Prof. Craig Barker
Dean, School of Law and Social Sciences
Telephone:020 7815 5455
School/Division:Law and Social Sciences / Law
Prof. Craig Barker is the Dean of the School of Law and Social Sciences and a Professor of International Law. Appointed in 2015, Prof. Barker was previously Professor of International Law at the Sussex Law School, University of Sussex where he served as Director of Research (2004-8), Director of External Relations (2008-9), and Head of Department (2009-12). He was Director of the Centre for Responsibilities, Rights and the Law from 2012-15.
Prof. Barker has taught extensively in the areas of domestic and international law, as well as international politics. He is a leading international expert on issues relating to diplomatic law and diplomatic immunity. As a generalist international lawyer, Prof. Barker has taught and written on a diverse range of topics including immunities from jurisdiction, terrorism, use of force by States, international criminal law and international commercial law. He is a regular contributor to local, national and international media. Prof. Barker is a qualified solicitor having completed his training with Dickson Minot WS in 1993.
Prof. Barker’s teaching interests include Public International Law, International Criminal Law and International Commercial Law. He has taught at the Universities of Glasgow, Edinburgh, Reading, Oxford and Sussex as well as LSBU. He has also served as Visiting Professor of International Criminal Law at the Open University of Tanzania.
Prof. Barker is the author of nine books and numerous journal articles and book chapters. His primary research interest is in the field of public international law. He completed his PhD on the topic of "The Abuse of Diplomatic Privileges and Immunities" in 1991 and has subsequently written on international immunities from jurisdiction in relation to diplomats, states and heads of state. He has also researched the relationship between international law and international relations and as well as aspects of international criminal law.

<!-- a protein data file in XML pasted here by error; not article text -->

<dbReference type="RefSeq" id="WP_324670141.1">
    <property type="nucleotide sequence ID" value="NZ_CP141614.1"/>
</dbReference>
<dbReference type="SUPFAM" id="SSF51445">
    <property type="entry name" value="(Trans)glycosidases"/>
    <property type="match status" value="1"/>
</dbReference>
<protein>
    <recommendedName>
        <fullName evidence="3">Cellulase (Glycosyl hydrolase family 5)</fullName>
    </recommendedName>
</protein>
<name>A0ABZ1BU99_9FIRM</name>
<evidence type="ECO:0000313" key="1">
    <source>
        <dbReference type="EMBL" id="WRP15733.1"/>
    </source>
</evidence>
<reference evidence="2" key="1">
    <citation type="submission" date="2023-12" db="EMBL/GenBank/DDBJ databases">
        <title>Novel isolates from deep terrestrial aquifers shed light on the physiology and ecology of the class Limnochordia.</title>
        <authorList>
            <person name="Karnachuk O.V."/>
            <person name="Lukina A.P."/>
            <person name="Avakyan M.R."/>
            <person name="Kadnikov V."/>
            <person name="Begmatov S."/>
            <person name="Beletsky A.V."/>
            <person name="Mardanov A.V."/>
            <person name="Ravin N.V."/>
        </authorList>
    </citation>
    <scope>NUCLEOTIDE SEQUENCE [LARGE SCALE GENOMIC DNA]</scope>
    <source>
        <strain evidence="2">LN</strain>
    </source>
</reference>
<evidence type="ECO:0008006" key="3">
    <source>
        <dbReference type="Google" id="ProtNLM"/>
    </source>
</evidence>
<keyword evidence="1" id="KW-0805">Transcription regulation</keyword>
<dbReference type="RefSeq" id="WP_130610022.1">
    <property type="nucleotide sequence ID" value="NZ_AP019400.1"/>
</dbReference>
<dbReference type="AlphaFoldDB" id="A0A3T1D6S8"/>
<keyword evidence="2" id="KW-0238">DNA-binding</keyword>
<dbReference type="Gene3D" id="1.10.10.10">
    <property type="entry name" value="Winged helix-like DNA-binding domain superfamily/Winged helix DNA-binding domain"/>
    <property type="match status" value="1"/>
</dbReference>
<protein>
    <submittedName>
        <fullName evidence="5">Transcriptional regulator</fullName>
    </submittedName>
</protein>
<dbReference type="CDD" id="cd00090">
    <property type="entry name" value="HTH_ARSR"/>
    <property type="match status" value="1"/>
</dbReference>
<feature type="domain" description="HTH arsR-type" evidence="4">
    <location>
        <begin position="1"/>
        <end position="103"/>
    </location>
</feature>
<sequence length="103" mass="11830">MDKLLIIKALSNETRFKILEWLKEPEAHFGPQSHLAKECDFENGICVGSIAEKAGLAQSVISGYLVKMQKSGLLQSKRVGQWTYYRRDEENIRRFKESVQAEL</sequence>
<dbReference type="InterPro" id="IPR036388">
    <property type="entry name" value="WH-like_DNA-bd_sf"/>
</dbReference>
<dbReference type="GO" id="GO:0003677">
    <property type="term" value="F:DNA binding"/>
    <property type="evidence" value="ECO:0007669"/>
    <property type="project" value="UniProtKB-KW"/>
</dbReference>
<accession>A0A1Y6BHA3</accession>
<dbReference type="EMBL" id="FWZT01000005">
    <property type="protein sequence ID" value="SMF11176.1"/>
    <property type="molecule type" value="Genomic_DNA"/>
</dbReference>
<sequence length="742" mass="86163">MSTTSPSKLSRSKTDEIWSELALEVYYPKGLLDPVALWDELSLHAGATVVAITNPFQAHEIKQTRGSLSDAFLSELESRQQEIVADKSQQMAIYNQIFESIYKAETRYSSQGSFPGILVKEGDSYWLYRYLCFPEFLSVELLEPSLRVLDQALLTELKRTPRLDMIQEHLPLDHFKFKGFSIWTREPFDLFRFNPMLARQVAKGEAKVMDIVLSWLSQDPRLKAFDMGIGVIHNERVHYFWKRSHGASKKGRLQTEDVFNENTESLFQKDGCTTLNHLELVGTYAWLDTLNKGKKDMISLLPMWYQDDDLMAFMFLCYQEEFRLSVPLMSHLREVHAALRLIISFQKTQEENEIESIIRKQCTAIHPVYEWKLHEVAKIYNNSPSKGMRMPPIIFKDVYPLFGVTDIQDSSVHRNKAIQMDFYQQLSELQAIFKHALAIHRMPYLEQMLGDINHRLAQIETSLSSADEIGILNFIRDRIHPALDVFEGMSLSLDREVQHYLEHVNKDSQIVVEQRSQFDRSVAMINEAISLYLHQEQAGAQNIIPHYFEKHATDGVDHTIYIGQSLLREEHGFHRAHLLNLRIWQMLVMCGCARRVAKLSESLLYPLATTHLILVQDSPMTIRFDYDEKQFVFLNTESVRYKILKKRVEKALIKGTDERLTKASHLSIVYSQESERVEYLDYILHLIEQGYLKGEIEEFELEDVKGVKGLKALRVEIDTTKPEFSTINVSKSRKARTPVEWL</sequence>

Prof. Barker’s current research is focused on the notion of responsibility in international law, particularly in relation to the so-called “responsibility to protect”. His primary argument is that responsibility, in both domestic and international law, is best understood as a relational concept that depends upon notions of solidarity, humanity and caring. His most recent work in this regard has focused on the conflict in Syria and the developing refugee crisis in Europe.
Most recent publications
Barker, JC In Praise of a Self-Contained Regime: Why the Vienna Convention on Diplomatic Relations Remains Important Today. In: Diplomatic Law in a New Millennium. Oxford University Press, Oxford, pp. 23-42. ISBN 9780198795940
Barker, JC Shared foundations and conceptual differentiation in immunities from jurisdiction. In: Research Handbook on Jurisdiction and Immunities in International Law. Edward Elgar Publishing, Cheltenham, pp. 185-204. ISBN 1783472189
Barker, JC The Pinochet judgment fifteen years on. In: Adjudicating International Human Rights: Essays in Honour of Sandy Ghandhi. Brill, Leiden, The Netherlands, pp. 50-68. ISBN 9789004261174 DOI 10.1163/9789004261181_005
Barker, JC The teaching of international law: fragmentation or cohesion?. In: Glasgow Tercentenary Essays: 300 Years of the School of Law. Avizandum Publishing, Glasgow, ISBN 9781904968139
Barker, JC Who cares? Dag Hammarskjold and the limits of responsibility in international law. In: Peace diplomacy, global justice and international agency: rethinking human security and ethics in the spirit of Dag Hammarskjöld. Cambridge University Press, Cambridge, pp. 508-535. ISBN 9781107037205
Barker, JC The function of diplomatic missions in times of armed conflict or foreign armed intervention. Nordic Journal of International Law, 81. 387-406. DOI 10.1163/15718107-08104001More publications at LSBU Research Open
- Member, International Law Association
Prof. Barker was a member of the Executive Board of the International Law Association from 2007-2014. He is presently the reviews co-editor of the British Yearbook of International Law and has previously served on the Editorial Board of the International and Comparative Law Quarterly. He has extensive external examining experience, most recently serving as a Chief External Examiner at the University of the West of England.